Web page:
Grades vs. Learning

I am always excited when teachers have students set goals.  In one of my prior districts, one of the schools always had students post goals on their personal blogs and then make them available to other students for comments and feedback.  This was so all students could read them, appreciate that everyone was on different paths, find out how many were on the same path as themselves, and maybe adopt someone else’s goal as their own.

I used to go and read the goals as well.  There were always a lot of different goals posted, but one goal I saw most often was this one:

“Get good grades.”

For a long time seeing that on a lot of student posts bothered me.  Some educators might see it as a good thing, with all the focus being on academics.  But it still rankled me until I finally figured out why:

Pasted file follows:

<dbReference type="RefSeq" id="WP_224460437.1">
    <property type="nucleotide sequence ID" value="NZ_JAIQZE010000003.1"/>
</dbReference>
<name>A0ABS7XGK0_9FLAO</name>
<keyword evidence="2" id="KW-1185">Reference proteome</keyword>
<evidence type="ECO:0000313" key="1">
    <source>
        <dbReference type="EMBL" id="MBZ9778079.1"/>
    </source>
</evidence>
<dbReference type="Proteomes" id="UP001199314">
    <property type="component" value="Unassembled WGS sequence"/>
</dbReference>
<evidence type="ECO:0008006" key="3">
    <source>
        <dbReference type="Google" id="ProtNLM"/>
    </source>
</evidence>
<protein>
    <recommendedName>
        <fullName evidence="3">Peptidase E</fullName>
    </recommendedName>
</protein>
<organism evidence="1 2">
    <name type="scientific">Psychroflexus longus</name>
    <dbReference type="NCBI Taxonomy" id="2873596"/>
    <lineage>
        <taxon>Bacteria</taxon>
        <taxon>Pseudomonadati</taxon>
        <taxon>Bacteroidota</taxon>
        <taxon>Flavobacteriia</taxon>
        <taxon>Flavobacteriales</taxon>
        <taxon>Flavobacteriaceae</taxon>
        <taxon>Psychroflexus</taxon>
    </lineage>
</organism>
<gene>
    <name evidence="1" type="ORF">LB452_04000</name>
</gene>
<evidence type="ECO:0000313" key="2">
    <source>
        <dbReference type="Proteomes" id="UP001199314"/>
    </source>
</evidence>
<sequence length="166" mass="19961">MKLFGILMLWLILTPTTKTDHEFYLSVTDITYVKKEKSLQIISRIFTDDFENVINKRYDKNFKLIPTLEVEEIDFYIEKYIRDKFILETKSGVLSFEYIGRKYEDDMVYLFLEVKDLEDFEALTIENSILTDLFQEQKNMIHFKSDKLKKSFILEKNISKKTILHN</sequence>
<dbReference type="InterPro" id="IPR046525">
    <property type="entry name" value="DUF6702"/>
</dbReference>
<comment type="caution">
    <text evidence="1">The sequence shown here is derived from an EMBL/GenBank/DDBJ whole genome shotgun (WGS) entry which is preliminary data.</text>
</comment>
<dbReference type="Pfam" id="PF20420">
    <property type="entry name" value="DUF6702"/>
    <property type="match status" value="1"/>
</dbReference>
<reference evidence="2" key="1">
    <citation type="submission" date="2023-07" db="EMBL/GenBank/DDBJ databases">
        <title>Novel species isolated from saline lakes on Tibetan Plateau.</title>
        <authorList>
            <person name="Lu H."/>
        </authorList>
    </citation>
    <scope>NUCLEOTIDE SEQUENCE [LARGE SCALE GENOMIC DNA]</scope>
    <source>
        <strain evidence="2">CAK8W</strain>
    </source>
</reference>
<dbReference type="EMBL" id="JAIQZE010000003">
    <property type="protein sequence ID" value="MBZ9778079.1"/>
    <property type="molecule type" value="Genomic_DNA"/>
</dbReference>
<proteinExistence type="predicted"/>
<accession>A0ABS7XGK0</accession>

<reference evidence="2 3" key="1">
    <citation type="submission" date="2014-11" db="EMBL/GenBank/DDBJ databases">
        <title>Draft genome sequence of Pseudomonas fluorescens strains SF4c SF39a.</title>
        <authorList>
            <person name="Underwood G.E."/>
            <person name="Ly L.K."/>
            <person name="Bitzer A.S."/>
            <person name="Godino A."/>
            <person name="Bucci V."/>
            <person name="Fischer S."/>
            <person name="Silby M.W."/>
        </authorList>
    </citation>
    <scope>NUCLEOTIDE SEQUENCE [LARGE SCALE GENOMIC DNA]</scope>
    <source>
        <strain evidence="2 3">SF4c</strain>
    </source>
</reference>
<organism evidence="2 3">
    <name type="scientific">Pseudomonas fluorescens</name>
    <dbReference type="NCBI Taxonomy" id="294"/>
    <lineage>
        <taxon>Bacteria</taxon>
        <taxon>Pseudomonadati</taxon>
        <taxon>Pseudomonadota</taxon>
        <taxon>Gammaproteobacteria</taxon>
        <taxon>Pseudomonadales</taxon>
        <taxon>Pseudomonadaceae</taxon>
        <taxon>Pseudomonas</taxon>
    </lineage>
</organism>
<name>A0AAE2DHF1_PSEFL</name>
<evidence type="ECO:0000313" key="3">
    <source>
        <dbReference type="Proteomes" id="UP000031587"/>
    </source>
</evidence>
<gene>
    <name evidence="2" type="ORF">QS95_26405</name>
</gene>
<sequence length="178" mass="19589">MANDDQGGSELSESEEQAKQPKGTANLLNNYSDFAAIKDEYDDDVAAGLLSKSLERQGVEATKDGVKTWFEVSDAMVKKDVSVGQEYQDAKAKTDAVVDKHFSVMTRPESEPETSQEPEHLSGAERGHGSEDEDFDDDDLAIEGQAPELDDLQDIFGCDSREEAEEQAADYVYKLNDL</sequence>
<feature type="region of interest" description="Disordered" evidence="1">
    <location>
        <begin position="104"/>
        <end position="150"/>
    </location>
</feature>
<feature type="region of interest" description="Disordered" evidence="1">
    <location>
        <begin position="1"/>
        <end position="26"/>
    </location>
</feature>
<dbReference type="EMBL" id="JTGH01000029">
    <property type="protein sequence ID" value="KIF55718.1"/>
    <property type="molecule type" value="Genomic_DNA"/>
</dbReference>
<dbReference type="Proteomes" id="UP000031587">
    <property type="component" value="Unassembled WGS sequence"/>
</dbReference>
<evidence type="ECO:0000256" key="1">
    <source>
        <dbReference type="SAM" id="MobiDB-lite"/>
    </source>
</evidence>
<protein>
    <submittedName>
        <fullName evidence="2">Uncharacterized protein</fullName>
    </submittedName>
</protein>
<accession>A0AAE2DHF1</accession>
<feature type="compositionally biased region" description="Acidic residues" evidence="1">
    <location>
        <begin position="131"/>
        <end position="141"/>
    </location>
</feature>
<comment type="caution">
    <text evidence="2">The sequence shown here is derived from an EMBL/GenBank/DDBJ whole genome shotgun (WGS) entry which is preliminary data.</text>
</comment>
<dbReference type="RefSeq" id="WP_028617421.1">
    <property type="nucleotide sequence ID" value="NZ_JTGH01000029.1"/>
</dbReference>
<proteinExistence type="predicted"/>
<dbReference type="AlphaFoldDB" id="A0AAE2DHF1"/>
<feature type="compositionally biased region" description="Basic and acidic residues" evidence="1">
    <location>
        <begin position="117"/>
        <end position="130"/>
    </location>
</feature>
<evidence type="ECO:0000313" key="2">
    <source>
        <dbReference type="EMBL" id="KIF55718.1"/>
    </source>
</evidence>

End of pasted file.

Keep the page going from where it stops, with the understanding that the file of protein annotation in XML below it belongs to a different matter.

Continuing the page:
Not once did I ever see the following posted: “I want to learn/explore/become an expert in _______.”

In my experience with letter grades as we all know them, they are a better indicator of work ethic and completion than actual learning.

Are traditional grades the ultimate goal of what we do with kids all day?  Or is learning the goal?  If we educators say learning and the students say grades, where’s the disconnect between practice (tasks and activities focused on points) and philosophy (we want students to learn)?

Bottom line – if our classroom practices are centered around students completing tasks in exchange for points, learning can never be the focus.  If our classroom practices are built on solving problems, trying, making mistakes, failing, collaborating, redoing, revising, and getting feedback for improvement, learning will always be the focus.  It all circles back to teaching less and giving more feedback.




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